Tag Archives: Meaningful Work

Follow Your Heart

One of my all-time favorite quote is from Steve Jobs, Apple’s CEO. It was a speech given to the graduating class at Stanford University in June 2005. Jobs was diagnosed with a rare form of pancreatic cancer in 2004, the year before. Luckily, it was eradicated through surgery and he has since recovered. Below is part of his commencement speech:

“Remembering that I’ll be dead soon is the most important tool I’ve ever encountered to help me make the big choices in life. Because almost everything – all external expectations, all pride, all fear of embarrassment or failure – these things just fall away in the face of death, leaving only what is truly important. Remembering that you are going to die is the best way I know to avoid the trap of thinking you have something to lose. You are already naked. There is no reason not to follow your heart…”

“Your time is limited, so don’t waste it living someone else’s life. Don’t be trapped by dogma – which is living with the results of other people’s thinking. Don’t let the noise of others’ opinions drown out your own inner voice. And most important, have the courage to follow your heart and intuition. They somehow already know what you truly want to become. Everything else is secondary.”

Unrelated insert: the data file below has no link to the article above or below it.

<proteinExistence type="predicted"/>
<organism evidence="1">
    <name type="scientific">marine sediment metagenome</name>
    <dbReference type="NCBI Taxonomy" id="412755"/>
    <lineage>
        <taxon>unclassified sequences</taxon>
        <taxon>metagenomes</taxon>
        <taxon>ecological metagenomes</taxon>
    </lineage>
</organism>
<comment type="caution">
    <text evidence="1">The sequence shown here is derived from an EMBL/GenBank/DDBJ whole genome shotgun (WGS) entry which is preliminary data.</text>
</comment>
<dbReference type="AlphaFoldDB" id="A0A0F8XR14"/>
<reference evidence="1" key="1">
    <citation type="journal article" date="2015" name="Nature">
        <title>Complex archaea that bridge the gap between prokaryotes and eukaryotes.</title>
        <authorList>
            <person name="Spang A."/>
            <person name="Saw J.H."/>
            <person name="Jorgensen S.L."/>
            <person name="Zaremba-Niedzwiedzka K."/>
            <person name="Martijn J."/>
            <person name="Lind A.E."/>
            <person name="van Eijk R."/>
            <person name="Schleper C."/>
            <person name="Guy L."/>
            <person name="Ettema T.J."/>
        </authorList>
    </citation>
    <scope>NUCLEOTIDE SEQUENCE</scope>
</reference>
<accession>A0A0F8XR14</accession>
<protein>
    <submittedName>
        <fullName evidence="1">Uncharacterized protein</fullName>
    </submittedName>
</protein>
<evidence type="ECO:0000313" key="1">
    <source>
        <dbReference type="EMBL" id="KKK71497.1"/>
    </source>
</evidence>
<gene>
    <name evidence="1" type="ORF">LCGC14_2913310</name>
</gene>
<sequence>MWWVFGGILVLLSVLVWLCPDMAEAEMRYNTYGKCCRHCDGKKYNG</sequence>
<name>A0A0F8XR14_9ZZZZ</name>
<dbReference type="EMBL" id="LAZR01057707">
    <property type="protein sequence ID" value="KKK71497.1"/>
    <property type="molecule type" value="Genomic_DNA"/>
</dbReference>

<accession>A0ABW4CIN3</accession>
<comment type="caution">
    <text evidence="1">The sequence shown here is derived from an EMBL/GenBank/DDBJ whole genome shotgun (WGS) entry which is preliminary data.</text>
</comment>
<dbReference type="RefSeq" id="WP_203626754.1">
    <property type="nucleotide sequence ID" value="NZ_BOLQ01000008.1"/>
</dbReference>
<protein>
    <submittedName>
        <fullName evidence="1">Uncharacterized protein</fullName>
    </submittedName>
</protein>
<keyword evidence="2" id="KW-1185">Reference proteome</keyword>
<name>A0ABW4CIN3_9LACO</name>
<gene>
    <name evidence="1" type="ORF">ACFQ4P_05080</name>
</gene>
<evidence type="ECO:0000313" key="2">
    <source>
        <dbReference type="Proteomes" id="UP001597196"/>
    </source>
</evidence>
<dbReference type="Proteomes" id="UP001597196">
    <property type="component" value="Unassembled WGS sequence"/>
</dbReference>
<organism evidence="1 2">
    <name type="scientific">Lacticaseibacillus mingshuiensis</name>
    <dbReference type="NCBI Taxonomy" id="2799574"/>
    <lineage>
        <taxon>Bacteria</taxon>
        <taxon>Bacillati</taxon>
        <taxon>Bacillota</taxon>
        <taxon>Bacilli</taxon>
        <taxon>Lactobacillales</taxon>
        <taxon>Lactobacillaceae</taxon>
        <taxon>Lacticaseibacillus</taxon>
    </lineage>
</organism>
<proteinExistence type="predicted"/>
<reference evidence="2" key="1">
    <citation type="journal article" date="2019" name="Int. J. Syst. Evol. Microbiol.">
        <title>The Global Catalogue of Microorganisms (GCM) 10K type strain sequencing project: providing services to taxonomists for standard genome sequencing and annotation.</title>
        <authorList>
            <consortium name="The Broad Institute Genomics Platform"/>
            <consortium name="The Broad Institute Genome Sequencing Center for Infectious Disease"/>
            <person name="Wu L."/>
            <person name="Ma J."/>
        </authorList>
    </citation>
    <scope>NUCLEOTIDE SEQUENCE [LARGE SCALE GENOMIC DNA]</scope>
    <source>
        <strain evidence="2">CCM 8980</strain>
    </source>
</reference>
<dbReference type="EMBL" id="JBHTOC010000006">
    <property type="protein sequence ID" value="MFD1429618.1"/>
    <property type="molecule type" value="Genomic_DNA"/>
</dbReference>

What Really Motivates Employees

In an article titled, “What Really Motivates Workers” in the January-February 2010 issue of the Harvard Business Review, Amabile & Kramer (2010) invited over 600 managers from dozens of companies to rank the impact on employee motivation and emotions of five workplace factors:

  1. recognition,
  2. incentives,
  3. interpersonal support,
  4. support for making progress, and
  5. clear goals

The #1 ranking of the managers was “recognition for good work.”

However, and this surprised me, from their multiyear study in which they tracked the day-to-day activities, emotions, and motivation levels of hundreds of knowledge workers in various settings, Amabile & Kramer (2010) discovered that the #1 motivator for employees is progress.

You read that right folks, the top motivation for workers is making progress.

On days when workers have the sense they’re making headway in their jobs, or when they receive support that helps them overcome obstacles, their emotions are most positive and their drive to succeed is at its peak. (Amabile & Kramer, 2010, p. 44.)